One of Jared Fogle’s victims is speaking out and the details of her assault are tough to hear

Analissa was only 14-years-old when she became one of Jared Fogle’s victims in a child pornography scandal. The now 16-year-old is breaking her silence on the matter, telling Dr. Phil that she feels guilty because she “enjoyed the attention.”

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The Subway pitchman teamed up with his good friend Russell Taylor to help target children coming and spending time at Taylor’s Indianapolis home in order to seduce them with alcohol in hopes to get them on camera naked. Taylor was secretly using cameras to record the home, including in the bedroom and bathroom.

Analissa admits that she had a “weird feeling of something going on, but at the time [she] didn’t really understand that.” She reveals, “[Taylor] asked if I had ever experienced an orgasm, and just had me convinced to have sex with him at 16.”

Dr. Phil then asked the young girl some difficult questions, “It sounds like during that time he was able to tear down some of the boundaries of privacy. How far did that go? Did he get you comfortable with walking around less dressed than you would be otherwise?”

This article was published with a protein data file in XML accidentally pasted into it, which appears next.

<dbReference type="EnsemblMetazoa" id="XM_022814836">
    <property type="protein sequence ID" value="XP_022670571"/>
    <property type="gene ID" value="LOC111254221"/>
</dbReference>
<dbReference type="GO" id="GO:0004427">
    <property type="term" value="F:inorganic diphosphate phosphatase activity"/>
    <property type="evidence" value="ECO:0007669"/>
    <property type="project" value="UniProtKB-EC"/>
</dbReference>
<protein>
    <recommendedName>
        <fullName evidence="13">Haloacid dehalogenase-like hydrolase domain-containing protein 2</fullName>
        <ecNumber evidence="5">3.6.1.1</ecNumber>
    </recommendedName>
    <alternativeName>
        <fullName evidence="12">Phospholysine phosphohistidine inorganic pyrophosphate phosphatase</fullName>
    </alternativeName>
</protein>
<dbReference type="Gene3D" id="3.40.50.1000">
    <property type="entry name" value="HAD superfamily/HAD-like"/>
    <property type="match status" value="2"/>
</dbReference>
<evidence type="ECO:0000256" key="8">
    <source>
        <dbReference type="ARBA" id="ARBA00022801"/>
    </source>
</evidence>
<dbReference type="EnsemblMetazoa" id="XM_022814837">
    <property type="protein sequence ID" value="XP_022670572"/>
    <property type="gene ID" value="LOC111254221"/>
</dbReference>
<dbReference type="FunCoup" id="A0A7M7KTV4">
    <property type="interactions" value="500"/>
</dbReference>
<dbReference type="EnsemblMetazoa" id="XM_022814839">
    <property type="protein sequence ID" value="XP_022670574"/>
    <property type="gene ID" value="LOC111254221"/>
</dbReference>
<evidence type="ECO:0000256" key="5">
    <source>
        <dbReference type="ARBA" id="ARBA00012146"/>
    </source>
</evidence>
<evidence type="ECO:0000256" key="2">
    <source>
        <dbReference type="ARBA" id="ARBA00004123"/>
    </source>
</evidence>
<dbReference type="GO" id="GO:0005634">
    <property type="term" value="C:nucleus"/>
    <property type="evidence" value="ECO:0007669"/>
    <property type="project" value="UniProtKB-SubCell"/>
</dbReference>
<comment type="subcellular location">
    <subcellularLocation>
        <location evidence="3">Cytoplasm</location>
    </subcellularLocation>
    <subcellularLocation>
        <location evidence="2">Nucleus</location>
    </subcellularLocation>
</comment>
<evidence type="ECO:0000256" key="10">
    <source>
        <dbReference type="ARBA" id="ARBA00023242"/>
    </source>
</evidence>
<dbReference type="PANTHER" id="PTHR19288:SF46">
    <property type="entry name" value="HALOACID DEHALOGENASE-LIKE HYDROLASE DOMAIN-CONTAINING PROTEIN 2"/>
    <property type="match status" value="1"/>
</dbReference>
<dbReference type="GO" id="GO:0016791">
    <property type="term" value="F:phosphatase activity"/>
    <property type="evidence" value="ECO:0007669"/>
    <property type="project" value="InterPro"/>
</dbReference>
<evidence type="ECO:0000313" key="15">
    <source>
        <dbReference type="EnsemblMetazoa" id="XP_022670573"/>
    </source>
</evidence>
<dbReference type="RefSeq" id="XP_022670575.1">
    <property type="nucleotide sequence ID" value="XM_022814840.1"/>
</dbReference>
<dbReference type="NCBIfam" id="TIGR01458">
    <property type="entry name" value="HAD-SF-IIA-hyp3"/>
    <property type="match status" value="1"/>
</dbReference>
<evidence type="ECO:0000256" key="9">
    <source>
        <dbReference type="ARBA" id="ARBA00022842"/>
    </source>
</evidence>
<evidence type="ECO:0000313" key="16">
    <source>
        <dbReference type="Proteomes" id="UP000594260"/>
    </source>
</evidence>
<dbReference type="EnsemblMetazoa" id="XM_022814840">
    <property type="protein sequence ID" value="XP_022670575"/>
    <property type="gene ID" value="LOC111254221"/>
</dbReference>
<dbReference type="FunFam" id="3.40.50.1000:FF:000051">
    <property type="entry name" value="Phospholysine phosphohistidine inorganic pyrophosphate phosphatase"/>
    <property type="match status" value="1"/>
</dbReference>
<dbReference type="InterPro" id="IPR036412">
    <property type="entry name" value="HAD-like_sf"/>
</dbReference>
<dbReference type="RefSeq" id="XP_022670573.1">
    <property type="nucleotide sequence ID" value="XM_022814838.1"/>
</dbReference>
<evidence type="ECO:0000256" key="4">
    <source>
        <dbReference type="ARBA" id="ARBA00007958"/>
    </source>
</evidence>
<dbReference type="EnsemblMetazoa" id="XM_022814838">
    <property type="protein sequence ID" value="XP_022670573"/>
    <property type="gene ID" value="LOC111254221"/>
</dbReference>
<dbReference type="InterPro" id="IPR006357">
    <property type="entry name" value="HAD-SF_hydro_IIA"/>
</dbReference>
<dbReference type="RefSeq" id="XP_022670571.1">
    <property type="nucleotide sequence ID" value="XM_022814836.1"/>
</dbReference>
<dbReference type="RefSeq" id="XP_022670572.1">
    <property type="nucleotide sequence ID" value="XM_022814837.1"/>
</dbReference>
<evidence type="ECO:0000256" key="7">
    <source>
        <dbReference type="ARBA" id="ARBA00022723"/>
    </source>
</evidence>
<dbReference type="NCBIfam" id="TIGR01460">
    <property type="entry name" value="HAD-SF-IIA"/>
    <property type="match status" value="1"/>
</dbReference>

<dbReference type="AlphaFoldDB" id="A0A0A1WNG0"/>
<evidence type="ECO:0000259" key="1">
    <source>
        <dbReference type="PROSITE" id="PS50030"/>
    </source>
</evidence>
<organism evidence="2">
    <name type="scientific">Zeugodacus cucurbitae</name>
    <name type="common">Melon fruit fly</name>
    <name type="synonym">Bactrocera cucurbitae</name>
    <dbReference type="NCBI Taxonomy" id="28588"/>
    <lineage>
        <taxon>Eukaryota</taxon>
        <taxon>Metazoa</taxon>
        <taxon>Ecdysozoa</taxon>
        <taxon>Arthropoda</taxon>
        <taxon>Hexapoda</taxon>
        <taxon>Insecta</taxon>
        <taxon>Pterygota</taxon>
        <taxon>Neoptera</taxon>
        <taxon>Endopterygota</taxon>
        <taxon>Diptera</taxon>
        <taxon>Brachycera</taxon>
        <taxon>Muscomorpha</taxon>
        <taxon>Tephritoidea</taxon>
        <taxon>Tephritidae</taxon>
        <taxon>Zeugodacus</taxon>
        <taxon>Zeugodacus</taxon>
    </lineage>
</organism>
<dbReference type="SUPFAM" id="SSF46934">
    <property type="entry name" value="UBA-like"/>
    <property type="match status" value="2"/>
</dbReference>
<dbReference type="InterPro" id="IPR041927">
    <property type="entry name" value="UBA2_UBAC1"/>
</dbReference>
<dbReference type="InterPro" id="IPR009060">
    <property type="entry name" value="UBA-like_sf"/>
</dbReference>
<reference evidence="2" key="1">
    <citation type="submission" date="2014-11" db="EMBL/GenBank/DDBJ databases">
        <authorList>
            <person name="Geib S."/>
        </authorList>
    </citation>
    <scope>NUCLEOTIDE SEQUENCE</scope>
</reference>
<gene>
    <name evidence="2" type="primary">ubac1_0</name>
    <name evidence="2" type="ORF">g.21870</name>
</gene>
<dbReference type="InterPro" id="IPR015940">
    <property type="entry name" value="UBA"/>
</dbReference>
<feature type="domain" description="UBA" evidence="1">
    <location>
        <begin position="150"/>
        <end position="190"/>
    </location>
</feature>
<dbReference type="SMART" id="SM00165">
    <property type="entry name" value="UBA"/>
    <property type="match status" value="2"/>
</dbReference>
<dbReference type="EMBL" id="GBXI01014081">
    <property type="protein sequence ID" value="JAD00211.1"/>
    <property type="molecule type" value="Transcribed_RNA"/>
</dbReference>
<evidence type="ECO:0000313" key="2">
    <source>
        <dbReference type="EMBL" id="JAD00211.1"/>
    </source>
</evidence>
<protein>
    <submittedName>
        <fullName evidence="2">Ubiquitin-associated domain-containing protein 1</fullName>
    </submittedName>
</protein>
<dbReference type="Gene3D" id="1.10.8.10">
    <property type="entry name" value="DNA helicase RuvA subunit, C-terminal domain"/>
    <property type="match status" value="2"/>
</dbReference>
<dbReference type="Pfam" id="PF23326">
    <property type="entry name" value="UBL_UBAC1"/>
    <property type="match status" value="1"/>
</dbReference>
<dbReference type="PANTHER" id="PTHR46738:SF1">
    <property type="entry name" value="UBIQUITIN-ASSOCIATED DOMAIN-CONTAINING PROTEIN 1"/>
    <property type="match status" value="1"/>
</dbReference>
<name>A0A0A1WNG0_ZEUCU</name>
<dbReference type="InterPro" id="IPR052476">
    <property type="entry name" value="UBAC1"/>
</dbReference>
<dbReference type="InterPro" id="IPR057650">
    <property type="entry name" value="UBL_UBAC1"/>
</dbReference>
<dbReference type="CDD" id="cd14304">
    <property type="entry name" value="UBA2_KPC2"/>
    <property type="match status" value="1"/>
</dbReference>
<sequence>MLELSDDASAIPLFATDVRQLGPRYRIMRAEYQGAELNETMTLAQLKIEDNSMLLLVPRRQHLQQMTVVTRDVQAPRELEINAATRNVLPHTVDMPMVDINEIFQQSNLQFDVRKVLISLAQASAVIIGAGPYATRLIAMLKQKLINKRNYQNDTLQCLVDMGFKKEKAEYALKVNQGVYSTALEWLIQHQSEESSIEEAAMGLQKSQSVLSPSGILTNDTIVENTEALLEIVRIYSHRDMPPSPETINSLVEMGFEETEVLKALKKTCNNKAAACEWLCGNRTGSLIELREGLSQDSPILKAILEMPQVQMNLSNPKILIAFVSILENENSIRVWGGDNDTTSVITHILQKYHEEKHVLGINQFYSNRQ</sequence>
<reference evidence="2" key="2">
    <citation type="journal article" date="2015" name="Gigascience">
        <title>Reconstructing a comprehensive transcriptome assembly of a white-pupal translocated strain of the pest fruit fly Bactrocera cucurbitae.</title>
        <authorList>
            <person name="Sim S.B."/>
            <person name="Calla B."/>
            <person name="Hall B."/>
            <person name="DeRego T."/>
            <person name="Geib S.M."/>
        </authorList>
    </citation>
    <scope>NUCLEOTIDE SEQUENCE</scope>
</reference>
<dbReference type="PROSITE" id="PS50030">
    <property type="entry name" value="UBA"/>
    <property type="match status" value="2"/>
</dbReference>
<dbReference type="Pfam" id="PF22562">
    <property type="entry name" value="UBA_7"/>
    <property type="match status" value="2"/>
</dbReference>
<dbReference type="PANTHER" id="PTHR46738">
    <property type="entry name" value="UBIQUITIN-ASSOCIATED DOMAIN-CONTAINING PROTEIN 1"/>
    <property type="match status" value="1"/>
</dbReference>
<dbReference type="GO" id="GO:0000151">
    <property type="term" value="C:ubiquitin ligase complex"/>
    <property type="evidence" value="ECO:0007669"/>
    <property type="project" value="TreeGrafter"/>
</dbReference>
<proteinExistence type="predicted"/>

“Yes,” replies Analissa. “We never really just normally walked around with no clothes on, but he’d come in and try to catch something. He kind of looked happy or aroused.”

“Did he come in when you were naked?” Dr.Phil asks.

“Yes,” says Analissa. “He’d stay for about a minute or so, but then we’d shut the door.”

“He took my happiness, he took my trust, he took my pride, everything,” says the now-16-year-old about Taylor. “I feel so low. I feel like nothing.” And Analissa admits that she often blames herself, “I do, a lot. I know now that wasn’t right for me to act that way. I know it wasn’t right to drink alcohol. I know it wasn’t right to let someone see you in no clothes and to let someone just talk to you that way. And I do blame myself a lot because I feel like I fed into it by letting him talk to me that way.”

Dr. Phil probes, “Do you feel guilty because you enjoyed the attention?” Analissa says, “Absolutely. I do. I eat myself up over it every day.”

But Dr. Phil assures the young lady that none of this was her fault. “It’s important that you understand something. It’s an unfair battle. Because you take a child that is emotionally not fully developed, and you bring in a cold, calculating adult, and this adult has the power and uses that power to seduce the child. To ply the child with alcohol, to treat the child with such things as approval, acceptance and affection, and uses all of that currency to seduce that child. You are wrong to feel guilty about that. There are victims and there are perpetrators in crime. You were the victim. He was the perpetrator. This was not your fault.”

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